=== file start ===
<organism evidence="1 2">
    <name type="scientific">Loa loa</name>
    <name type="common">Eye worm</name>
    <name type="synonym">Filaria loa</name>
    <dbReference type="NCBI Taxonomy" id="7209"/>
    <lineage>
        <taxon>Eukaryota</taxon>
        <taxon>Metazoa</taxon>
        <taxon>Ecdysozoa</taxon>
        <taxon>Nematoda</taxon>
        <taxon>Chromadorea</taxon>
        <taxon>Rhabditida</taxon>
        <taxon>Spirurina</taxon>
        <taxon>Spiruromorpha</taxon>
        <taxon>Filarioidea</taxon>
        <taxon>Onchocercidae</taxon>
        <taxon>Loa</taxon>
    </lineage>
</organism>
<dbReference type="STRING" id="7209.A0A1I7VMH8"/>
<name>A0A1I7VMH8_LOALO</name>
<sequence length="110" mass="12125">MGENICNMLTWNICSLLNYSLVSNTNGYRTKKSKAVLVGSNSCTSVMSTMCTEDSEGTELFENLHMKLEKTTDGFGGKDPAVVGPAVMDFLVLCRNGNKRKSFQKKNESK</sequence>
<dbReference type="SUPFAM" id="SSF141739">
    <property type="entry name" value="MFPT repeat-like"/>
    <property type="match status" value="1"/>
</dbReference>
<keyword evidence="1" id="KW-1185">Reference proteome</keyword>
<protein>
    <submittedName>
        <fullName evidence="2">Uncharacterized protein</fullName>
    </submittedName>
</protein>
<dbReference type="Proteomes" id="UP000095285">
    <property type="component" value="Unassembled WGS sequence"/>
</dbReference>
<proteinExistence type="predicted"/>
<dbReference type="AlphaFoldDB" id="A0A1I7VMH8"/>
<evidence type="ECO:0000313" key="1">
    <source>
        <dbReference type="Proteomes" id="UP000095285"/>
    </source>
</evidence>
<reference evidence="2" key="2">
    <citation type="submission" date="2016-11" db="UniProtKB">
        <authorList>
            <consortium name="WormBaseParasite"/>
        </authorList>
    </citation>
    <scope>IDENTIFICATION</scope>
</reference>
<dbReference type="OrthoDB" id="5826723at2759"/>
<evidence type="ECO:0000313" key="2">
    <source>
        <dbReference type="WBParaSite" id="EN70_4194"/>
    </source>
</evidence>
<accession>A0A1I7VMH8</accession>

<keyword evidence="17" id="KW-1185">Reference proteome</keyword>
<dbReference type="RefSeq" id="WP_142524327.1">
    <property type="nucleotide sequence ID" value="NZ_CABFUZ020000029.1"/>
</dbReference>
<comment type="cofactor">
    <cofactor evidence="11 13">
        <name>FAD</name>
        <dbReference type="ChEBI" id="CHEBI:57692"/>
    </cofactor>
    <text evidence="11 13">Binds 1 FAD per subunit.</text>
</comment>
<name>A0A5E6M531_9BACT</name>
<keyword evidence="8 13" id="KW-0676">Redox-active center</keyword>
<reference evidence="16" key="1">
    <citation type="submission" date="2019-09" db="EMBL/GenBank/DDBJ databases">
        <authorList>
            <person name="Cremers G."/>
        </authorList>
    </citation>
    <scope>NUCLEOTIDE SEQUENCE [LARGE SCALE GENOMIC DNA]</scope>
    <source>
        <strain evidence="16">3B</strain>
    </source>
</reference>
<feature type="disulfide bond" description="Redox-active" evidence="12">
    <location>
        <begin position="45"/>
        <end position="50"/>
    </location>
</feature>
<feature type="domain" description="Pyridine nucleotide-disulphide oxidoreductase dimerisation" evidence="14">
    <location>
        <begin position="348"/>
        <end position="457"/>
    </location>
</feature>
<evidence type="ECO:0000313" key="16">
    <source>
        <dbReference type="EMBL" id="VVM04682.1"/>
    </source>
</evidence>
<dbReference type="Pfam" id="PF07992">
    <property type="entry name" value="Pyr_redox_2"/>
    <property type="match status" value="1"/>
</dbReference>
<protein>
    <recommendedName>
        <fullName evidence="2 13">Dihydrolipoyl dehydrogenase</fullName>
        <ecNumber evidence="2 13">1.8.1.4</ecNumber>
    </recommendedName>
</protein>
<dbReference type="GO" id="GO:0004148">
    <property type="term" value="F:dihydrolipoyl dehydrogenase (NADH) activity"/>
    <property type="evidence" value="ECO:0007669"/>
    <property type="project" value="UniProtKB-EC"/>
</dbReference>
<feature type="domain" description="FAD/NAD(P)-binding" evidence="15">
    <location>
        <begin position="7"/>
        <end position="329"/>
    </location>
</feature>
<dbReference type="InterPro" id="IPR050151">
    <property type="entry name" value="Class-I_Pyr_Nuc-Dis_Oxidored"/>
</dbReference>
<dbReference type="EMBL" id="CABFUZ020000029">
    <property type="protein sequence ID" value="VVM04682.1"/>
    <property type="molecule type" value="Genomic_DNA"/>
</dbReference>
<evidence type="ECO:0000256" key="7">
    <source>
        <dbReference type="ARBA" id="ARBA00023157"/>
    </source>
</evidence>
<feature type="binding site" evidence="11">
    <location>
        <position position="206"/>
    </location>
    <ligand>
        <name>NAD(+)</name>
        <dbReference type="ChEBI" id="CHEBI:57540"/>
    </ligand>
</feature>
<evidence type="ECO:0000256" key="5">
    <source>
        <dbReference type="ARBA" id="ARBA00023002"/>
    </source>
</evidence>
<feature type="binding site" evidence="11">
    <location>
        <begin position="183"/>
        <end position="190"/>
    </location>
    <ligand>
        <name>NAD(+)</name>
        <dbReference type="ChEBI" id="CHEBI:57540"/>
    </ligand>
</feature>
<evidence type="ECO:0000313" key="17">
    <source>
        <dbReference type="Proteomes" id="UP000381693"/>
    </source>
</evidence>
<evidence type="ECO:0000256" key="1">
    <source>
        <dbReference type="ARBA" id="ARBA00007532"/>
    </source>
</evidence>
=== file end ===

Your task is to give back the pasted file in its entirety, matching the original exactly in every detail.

<organism evidence="1 2">
    <name type="scientific">Loa loa</name>
    <name type="common">Eye worm</name>
    <name type="synonym">Filaria loa</name>
    <dbReference type="NCBI Taxonomy" id="7209"/>
    <lineage>
        <taxon>Eukaryota</taxon>
        <taxon>Metazoa</taxon>
        <taxon>Ecdysozoa</taxon>
        <taxon>Nematoda</taxon>
        <taxon>Chromadorea</taxon>
        <taxon>Rhabditida</taxon>
        <taxon>Spirurina</taxon>
        <taxon>Spiruromorpha</taxon>
        <taxon>Filarioidea</taxon>
        <taxon>Onchocercidae</taxon>
        <taxon>Loa</taxon>
    </lineage>
</organism>
<dbReference type="STRING" id="7209.A0A1I7VMH8"/>
<name>A0A1I7VMH8_LOALO</name>
<sequence length="110" mass="12125">MGENICNMLTWNICSLLNYSLVSNTNGYRTKKSKAVLVGSNSCTSVMSTMCTEDSEGTELFENLHMKLEKTTDGFGGKDPAVVGPAVMDFLVLCRNGNKRKSFQKKNESK</sequence>
<dbReference type="SUPFAM" id="SSF141739">
    <property type="entry name" value="MFPT repeat-like"/>
    <property type="match status" value="1"/>
</dbReference>
<keyword evidence="1" id="KW-1185">Reference proteome</keyword>
<protein>
    <submittedName>
        <fullName evidence="2">Uncharacterized protein</fullName>
    </submittedName>
</protein>
<dbReference type="Proteomes" id="UP000095285">
    <property type="component" value="Unassembled WGS sequence"/>
</dbReference>
<proteinExistence type="predicted"/>
<dbReference type="AlphaFoldDB" id="A0A1I7VMH8"/>
<evidence type="ECO:0000313" key="1">
    <source>
        <dbReference type="Proteomes" id="UP000095285"/>
    </source>
</evidence>
<reference evidence="2" key="2">
    <citation type="submission" date="2016-11" db="UniProtKB">
        <authorList>
            <consortium name="WormBaseParasite"/>
        </authorList>
    </citation>
    <scope>IDENTIFICATION</scope>
</reference>
<dbReference type="OrthoDB" id="5826723at2759"/>
<evidence type="ECO:0000313" key="2">
    <source>
        <dbReference type="WBParaSite" id="EN70_4194"/>
    </source>
</evidence>
<accession>A0A1I7VMH8</accession>

<keyword evidence="17" id="KW-1185">Reference proteome</keyword>
<dbReference type="RefSeq" id="WP_142524327.1">
    <property type="nucleotide sequence ID" value="NZ_CABFUZ020000029.1"/>
</dbReference>
<comment type="cofactor">
    <cofactor evidence="11 13">
        <name>FAD</name>
        <dbReference type="ChEBI" id="CHEBI:57692"/>
    </cofactor>
    <text evidence="11 13">Binds 1 FAD per subunit.</text>
</comment>
<name>A0A5E6M531_9BACT</name>
<keyword evidence="8 13" id="KW-0676">Redox-active center</keyword>
<reference evidence="16" key="1">
    <citation type="submission" date="2019-09" db="EMBL/GenBank/DDBJ databases">
        <authorList>
            <person name="Cremers G."/>
        </authorList>
    </citation>
    <scope>NUCLEOTIDE SEQUENCE [LARGE SCALE GENOMIC DNA]</scope>
    <source>
        <strain evidence="16">3B</strain>
    </source>
</reference>
<feature type="disulfide bond" description="Redox-active" evidence="12">
    <location>
        <begin position="45"/>
        <end position="50"/>
    </location>
</feature>
<feature type="domain" description="Pyridine nucleotide-disulphide oxidoreductase dimerisation" evidence="14">
    <location>
        <begin position="348"/>
        <end position="457"/>
    </location>
</feature>
<evidence type="ECO:0000313" key="16">
    <source>
        <dbReference type="EMBL" id="VVM04682.1"/>
    </source>
</evidence>
<dbReference type="Pfam" id="PF07992">
    <property type="entry name" value="Pyr_redox_2"/>
    <property type="match status" value="1"/>
</dbReference>
<protein>
    <recommendedName>
        <fullName evidence="2 13">Dihydrolipoyl dehydrogenase</fullName>
        <ecNumber evidence="2 13">1.8.1.4</ecNumber>
    </recommendedName>
</protein>
<dbReference type="GO" id="GO:0004148">
    <property type="term" value="F:dihydrolipoyl dehydrogenase (NADH) activity"/>
    <property type="evidence" value="ECO:0007669"/>
    <property type="project" value="UniProtKB-EC"/>
</dbReference>
<feature type="domain" description="FAD/NAD(P)-binding" evidence="15">
    <location>
        <begin position="7"/>
        <end position="329"/>
    </location>
</feature>
<dbReference type="InterPro" id="IPR050151">
    <property type="entry name" value="Class-I_Pyr_Nuc-Dis_Oxidored"/>
</dbReference>
<dbReference type="EMBL" id="CABFUZ020000029">
    <property type="protein sequence ID" value="VVM04682.1"/>
    <property type="molecule type" value="Genomic_DNA"/>
</dbReference>
<evidence type="ECO:0000256" key="7">
    <source>
        <dbReference type="ARBA" id="ARBA00023157"/>
    </source>
</evidence>
<feature type="binding site" evidence="11">
    <location>
        <position position="206"/>
    </location>
    <ligand>
        <name>NAD(+)</name>
        <dbReference type="ChEBI" id="CHEBI:57540"/>
    </ligand>
</feature>
<evidence type="ECO:0000256" key="5">
    <source>
        <dbReference type="ARBA" id="ARBA00023002"/>
    </source>
</evidence>
<feature type="binding site" evidence="11">
    <location>
        <begin position="183"/>
        <end position="190"/>
    </location>
    <ligand>
        <name>NAD(+)</name>
        <dbReference type="ChEBI" id="CHEBI:57540"/>
    </ligand>
</feature>
<evidence type="ECO:0000313" key="17">
    <source>
        <dbReference type="Proteomes" id="UP000381693"/>
    </source>
</evidence>
<evidence type="ECO:0000256" key="1">
    <source>
        <dbReference type="ARBA" id="ARBA00007532"/>
    </source>
</evidence>